Officials in China have expressed their displeasure at Russia’s actions in Ukraine, including Vladimir Putin’s non-disclosure of his plans to invade, and condemned the "irresponsibility" of suggested nuclear threats ahead of the G20 summit in Indonesia.
Mr Putin did not tell his Chinese counterpart Xi Jinping “the truth”, reported the Financial Times citing a Chinese official, who said that the two leaders had hailed a “no limits” alliance between Moscow and Beijing when they met just 20 days before the Kremlin launched its invasion on Ukraine in February.
“If he had told us, we wouldn’t have been in such an awkward position,” the official said.
Mr Xi was caught off-guard by the invasion of Ukraine, which Russia still describes as a “special military operation”, according to four people briefed on the February meeting between the two leaders.
China resents the fact that this non-disclosure from Moscow threatened the safety of thousands of Chinese nationals who were in Ukraine at the time war broke out.
The official was quoted by the FT as saying that Beijing “had more than 6,000 Chinese nationals living in Ukraine and some of them died during the evacuation [although] we can’t make that public”.
The Russian president admitted last month that he did not inform his “close friend” Mr Xi of the plans to invade Ukraine in February, but nonetheless insisted the strength of their relationship was “unprecedented”.
Mr Putin will be absent from the global summit of G20 leaders in tropical Bali this week, instead being represented by his foreign minister Sergei Lavrov.
And also speaking on the eve of the G20 gathering, Chinese premier Li Keqiang underlined the "irresponsibility" of nuclear threats as he appeared during another summit in Cambodia. The comments are an indication that Beijing is uncomfortable with its strategic partner Russia’s nuclear rhetoric, a senior US official said on Monday.
Mr Li was participating in the East Asia Summit on Sunday where he "spoke rather extensively about China’s policy towards Ukraine," a senior US administration official said, as he briefed reporters ahead of a summit between Mr Biden and Mr Xi on Monday.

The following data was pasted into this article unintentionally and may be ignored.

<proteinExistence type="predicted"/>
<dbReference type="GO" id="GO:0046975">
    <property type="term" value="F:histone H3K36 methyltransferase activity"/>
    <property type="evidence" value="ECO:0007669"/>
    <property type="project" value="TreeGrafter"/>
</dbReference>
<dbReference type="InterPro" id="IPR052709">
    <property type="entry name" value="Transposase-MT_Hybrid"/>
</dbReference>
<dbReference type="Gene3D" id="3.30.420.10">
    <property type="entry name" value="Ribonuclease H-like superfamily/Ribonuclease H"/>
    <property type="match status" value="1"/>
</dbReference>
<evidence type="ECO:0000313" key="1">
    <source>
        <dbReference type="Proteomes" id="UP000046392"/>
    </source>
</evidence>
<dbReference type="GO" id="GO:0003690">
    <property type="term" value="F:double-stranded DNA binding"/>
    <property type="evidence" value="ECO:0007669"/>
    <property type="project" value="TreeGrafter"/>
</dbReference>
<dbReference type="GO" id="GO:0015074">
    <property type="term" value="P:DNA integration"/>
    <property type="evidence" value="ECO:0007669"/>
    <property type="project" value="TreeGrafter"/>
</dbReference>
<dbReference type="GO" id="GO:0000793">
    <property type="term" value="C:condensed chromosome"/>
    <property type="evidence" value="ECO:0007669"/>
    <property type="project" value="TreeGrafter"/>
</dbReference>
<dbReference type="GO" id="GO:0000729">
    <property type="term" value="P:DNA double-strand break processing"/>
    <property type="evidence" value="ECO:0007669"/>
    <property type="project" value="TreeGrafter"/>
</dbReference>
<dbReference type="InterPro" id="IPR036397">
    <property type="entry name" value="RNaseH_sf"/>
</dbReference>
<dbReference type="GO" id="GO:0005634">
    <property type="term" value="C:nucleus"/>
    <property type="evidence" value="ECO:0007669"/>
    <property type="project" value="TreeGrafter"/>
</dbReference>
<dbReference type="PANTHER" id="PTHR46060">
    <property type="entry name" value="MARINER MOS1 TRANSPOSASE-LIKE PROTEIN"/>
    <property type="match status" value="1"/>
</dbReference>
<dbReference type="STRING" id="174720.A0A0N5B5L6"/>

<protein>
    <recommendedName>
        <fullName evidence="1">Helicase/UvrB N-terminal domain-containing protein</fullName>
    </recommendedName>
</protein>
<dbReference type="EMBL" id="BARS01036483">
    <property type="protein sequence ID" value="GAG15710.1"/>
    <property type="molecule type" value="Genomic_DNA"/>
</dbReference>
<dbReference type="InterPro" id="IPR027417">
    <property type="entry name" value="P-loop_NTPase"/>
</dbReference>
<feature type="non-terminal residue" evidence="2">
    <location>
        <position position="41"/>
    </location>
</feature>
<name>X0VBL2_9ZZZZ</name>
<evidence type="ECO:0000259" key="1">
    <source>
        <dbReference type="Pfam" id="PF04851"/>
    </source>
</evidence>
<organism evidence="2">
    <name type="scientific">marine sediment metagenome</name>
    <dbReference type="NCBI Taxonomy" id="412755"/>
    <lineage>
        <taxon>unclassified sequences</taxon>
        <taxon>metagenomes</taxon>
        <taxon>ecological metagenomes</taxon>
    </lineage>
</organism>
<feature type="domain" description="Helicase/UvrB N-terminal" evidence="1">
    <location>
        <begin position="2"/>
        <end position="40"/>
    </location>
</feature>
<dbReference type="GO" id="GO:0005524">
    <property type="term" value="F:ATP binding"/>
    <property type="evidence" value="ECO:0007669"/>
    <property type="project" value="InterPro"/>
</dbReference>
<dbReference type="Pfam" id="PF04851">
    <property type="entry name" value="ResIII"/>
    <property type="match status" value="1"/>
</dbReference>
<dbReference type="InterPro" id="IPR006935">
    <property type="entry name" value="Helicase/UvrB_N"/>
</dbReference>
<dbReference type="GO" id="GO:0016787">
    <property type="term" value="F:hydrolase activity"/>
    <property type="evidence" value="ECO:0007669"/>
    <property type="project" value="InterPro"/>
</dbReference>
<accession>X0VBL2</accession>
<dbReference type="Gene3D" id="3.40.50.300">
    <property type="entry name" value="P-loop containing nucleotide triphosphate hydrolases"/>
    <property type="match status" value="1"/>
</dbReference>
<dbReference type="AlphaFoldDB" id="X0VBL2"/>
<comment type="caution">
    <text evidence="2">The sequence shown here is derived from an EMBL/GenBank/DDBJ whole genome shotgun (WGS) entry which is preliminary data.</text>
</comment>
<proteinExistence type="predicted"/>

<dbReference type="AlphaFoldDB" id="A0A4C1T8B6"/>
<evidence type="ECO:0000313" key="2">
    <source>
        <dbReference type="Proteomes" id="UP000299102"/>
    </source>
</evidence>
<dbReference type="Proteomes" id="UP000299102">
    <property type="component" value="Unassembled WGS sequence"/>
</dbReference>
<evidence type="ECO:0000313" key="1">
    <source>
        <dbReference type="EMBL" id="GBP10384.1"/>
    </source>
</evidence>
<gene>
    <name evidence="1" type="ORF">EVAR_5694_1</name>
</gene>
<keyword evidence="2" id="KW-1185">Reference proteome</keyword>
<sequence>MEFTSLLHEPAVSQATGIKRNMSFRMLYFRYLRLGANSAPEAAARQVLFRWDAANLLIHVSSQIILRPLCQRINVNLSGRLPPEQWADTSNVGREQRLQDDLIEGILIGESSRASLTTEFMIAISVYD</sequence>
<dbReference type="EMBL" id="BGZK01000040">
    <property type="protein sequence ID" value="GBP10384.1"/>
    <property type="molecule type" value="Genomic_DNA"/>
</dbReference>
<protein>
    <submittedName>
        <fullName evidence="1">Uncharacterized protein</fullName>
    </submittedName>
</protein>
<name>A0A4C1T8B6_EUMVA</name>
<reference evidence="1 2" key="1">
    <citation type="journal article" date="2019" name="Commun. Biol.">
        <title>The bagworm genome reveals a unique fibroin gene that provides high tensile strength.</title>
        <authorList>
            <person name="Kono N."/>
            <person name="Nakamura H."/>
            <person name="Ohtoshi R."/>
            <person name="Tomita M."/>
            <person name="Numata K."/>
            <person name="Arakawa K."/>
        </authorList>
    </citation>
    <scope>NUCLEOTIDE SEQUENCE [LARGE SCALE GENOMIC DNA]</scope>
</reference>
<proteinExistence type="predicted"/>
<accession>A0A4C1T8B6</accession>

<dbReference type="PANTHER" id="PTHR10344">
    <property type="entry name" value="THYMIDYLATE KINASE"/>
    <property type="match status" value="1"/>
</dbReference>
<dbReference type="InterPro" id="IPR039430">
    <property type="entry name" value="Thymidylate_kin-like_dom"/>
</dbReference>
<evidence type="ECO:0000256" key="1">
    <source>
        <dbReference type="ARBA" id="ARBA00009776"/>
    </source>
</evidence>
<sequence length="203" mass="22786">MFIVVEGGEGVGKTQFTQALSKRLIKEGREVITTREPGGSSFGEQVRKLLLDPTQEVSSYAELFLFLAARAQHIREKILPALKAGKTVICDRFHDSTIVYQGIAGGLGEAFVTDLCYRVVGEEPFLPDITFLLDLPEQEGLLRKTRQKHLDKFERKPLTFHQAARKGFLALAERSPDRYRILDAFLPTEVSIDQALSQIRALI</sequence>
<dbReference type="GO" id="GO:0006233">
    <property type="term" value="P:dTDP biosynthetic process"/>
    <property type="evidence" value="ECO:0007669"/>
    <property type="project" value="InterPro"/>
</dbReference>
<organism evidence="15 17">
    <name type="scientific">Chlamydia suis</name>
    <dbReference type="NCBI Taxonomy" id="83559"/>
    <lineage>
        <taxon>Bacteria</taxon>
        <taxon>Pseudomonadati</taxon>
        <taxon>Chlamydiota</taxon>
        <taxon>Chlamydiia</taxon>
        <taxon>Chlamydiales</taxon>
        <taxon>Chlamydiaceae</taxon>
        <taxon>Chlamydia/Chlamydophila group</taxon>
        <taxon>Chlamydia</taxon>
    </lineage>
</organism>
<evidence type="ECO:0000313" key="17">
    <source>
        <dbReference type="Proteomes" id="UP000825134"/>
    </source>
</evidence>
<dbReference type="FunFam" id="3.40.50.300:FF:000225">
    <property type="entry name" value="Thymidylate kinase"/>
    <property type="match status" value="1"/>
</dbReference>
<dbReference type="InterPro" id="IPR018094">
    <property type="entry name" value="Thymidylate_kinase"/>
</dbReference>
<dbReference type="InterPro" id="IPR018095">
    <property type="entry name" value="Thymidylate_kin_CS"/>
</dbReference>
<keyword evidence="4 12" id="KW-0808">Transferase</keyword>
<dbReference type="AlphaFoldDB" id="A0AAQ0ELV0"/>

The top Chinese official "put clear emphasis on sovereignty, on the irresponsibility of nuclear threats, [and] the need to ensure that nuclear weapons are not used in the way that some have suggested," the official said, speaking on condition of anonymity.
Mr Putin last met his Chinese counterpart during the Shanghai Cooperation Organisation (SCO) leaders’ summit in Samarkand in September this year.
In the last eight months of Russia’s invasion of Ukraine, Moscow has been accused of making irresponsible statements on the possible use of nuclear weapons.
The US official said there was "undeniably some discomfort in Beijing about what we’ve seen in terms of reckless rhetoric and activity on the part of Russia," despite a formal partnership with Moscow. "I think it is also undeniable that China is probably both surprised and even a little bit embarrassed by the conduct of Russian military operations," the official said.
The G20 summit in Indonesia – one of the biggest gatherings of world leaders since the start of the pandemic – will be unfolding in the shadows of geopolitical tensions triggered by the eight-month old war in Ukraine which has torpedoed trade in oil, natural gas and grain.
Sustainable energy, renewed focus on climate crisis policies, digital transformation and health are among the topics up for discussion.